A video feed of a Taiwanese minister was cut during US President Joe Biden’s Summit for Democracy last week, after a map in her slide presentation showed Taiwan in a different color to China.
Friday’s slide show by Minister Without Portfolio Audrey Tang (唐鳳) caused consternation among US officials after the map appeared in her video feed for about one minute, sources familiar with the matter said.
The sources, who did not want to be identified due to the sensitivity of the matter, said the video feed showing Tang was cut during a panel discussion and replaced with audio only — at the behest of the White House.
Screen grab from a Summit for Democracy livestream
The White House was concerned that differentiating Taiwan and China on a map in a US-hosted conference — to which Taiwan had been invited in a show of support at a time when it is under intense pressure from Beijing — could be seen as being at odds with Washington’s “one China” policy, which avoids taking a position on whether Taiwan is part of China, the sources said.
The US Department of State said “confusion” over screen-sharing resulted in Tang’s video feed being dropped, calling it “an honest mistake.”
“We valued Minister Tang’s participation, which showcased Taiwan’s world-class expertise on issues of transparent governance, human rights and countering disinformation,” a spokesperson said.
Tang’s presentation included a color-coded map from South African non-governmental organization Civicus, ranking the world by openness on civil rights.
Most of Asia was shown, with Taiwan colored green, making it the only regional entity portrayed as “open,” while all the others, including several US allies and partners, were labeled as being “closed,” “repressed,” “obstructed” or “narrowed.”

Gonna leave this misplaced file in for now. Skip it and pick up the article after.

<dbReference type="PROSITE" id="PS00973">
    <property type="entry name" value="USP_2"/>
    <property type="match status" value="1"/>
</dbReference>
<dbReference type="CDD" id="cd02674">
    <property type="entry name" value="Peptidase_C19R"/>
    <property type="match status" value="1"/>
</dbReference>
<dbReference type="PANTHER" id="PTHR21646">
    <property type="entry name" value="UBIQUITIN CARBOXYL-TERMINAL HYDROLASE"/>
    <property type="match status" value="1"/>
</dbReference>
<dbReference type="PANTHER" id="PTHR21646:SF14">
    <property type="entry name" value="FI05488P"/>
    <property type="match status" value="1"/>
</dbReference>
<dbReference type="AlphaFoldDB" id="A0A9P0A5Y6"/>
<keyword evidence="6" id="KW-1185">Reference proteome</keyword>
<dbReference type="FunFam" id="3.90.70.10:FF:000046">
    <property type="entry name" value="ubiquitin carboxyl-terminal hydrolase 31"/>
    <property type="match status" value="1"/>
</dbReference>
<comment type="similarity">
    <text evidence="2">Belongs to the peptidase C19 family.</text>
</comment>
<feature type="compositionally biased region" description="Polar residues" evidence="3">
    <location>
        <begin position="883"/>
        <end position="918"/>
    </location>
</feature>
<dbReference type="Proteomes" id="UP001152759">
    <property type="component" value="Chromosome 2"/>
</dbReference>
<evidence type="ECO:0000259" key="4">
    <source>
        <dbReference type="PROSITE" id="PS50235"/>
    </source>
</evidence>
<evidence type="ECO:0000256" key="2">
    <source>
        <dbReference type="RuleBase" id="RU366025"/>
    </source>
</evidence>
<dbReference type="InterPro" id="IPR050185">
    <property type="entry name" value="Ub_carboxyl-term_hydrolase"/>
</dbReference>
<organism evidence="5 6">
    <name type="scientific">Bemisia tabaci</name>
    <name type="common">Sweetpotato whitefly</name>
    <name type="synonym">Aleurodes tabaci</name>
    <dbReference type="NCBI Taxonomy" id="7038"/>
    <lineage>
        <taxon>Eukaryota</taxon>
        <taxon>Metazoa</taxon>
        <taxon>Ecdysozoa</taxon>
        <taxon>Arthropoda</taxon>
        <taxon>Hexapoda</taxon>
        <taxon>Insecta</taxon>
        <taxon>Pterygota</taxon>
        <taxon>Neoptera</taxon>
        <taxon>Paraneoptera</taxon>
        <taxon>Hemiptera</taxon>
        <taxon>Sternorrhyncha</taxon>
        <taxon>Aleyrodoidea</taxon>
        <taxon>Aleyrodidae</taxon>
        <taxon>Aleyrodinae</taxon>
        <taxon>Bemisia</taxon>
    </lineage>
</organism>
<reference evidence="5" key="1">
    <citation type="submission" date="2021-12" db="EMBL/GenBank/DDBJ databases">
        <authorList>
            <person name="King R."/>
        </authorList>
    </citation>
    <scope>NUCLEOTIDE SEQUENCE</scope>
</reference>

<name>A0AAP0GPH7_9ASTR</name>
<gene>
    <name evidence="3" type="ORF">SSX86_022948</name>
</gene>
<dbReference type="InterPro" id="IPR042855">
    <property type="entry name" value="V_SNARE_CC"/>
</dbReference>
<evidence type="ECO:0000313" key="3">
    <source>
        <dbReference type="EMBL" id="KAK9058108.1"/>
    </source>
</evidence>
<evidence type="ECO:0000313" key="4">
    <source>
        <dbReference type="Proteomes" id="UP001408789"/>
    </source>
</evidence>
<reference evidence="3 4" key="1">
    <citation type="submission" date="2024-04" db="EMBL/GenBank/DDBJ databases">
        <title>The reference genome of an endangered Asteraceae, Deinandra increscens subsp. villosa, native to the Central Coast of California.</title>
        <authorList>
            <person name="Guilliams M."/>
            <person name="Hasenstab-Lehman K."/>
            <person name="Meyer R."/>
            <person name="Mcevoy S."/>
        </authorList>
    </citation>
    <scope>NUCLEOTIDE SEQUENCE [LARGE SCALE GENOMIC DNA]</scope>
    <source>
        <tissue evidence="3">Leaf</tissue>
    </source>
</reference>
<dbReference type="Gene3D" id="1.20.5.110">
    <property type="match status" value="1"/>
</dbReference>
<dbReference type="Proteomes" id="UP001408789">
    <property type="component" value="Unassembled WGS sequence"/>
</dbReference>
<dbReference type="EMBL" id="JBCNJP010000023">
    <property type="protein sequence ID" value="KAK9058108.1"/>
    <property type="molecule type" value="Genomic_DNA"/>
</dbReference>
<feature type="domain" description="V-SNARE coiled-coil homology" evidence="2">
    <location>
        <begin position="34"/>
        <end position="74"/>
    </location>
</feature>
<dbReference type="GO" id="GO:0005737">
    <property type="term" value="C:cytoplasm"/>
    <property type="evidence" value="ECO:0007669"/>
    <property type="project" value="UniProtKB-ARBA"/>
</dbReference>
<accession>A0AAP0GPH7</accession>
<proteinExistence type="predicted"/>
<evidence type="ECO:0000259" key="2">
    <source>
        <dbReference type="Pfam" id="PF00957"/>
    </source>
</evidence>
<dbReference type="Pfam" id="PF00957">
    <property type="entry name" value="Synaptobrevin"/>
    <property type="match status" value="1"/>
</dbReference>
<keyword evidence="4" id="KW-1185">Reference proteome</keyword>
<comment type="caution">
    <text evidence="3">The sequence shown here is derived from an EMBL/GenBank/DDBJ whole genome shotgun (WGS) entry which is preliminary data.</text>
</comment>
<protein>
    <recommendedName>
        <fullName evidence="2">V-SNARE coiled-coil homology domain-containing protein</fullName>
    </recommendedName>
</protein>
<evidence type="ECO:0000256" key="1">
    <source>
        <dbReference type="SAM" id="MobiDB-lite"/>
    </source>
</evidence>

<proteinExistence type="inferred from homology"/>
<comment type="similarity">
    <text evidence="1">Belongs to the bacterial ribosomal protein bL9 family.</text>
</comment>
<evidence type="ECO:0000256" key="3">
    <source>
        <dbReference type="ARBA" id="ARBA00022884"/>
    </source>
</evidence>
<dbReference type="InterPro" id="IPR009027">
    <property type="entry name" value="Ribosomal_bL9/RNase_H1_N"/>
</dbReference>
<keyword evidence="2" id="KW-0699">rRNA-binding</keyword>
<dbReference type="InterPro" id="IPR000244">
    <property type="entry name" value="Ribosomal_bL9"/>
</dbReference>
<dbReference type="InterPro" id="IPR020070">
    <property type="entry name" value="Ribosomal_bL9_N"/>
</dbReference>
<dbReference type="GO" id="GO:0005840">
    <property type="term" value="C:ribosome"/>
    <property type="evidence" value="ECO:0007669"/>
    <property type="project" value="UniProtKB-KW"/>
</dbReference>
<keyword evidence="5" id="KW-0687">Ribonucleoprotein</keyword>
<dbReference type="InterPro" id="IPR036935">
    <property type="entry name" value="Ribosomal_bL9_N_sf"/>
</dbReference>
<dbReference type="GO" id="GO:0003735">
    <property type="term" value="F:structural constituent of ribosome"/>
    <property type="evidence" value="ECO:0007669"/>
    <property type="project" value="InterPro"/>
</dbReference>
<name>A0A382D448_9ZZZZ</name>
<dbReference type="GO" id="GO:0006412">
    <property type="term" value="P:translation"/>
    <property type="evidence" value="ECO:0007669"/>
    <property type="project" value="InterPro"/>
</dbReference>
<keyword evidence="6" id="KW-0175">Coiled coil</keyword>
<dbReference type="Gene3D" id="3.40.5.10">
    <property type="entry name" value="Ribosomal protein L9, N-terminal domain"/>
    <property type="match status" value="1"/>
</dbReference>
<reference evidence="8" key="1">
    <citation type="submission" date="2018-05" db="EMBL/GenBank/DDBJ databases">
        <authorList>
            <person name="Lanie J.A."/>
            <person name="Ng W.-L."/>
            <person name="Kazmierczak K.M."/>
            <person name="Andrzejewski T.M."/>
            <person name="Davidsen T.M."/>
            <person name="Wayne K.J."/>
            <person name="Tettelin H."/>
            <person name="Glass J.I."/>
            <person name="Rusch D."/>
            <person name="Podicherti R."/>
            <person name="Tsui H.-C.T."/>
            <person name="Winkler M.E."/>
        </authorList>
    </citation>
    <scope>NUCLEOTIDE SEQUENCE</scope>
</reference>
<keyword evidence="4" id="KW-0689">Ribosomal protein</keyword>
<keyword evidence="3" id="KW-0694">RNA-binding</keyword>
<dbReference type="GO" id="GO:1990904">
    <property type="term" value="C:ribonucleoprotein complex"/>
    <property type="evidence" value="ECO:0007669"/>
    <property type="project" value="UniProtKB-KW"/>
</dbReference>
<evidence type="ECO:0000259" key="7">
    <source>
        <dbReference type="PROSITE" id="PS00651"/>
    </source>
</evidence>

China, Laos, North Korea and Vietnam were colored red and labeled “closed.”
When the moderator returned to Tang a few minutes later, there was no video of her, just audio, and a screenshot captioned: “Minister Audrey Tang Taiwan.”
An onscreen disclaimer later read: “Any opinions expressed by individuals on this panel are those of the individual, and do not necessarily reflect the views of the United States government.”
The map generated an instant e-mail flurry among US officials and the US National Security Council (NSC) angrily contacted the state department, concerned it appeared to show Taiwan as a distinct country, one source said.
Washington complained to Taiwan’s government, which was angry that Tang’s video had been cut.
The source called the US move an overreaction as the map was not inherently about national boundaries, but the NSC was also angry as the slide had not appeared in “dry-run” versions of the presentation before the summit, raising questions as to whether there was intentional messaging by Tang and Taiwan.
“They choked,” the source said of the White House reaction.
A second source directly involved in the summit said the video booth operator acted on White House instructions.
“It was clearly policy concerns,” the source said. “This was completely an internal overreaction.”
The sources said they saw the move during a panel on “countering digital authoritarianism” as at odds with the summit’s mission of bolstering democracy in the face of challenges from China and others.
They also said it could signal that the administration’s support for Taiwan was not as “rock solid” as it has repeatedly stated.
Reuters’ account of the incident was “inaccurate,” an NSC spokesman said.
“At no time did the White House direct that Minister Tang’s video feed be cut,” the spokesman wrote in an e-mail, also blaming it on confusion over screen-sharing, and adding that the full video could be viewed on the summit Web page.
The Ministry of Foreign Affairs said yesterday that the US has blamed the incident on a “technical issue.”
Tang’s presentation had been provided in advance and was not shown at the last minute, the ministry said later.
“Taiwan and the United States have fully communicated on this technical issue, and the two sides have a solid mutual trust and a solid and friendly relationship,” it said.
Additional reporting by CNA
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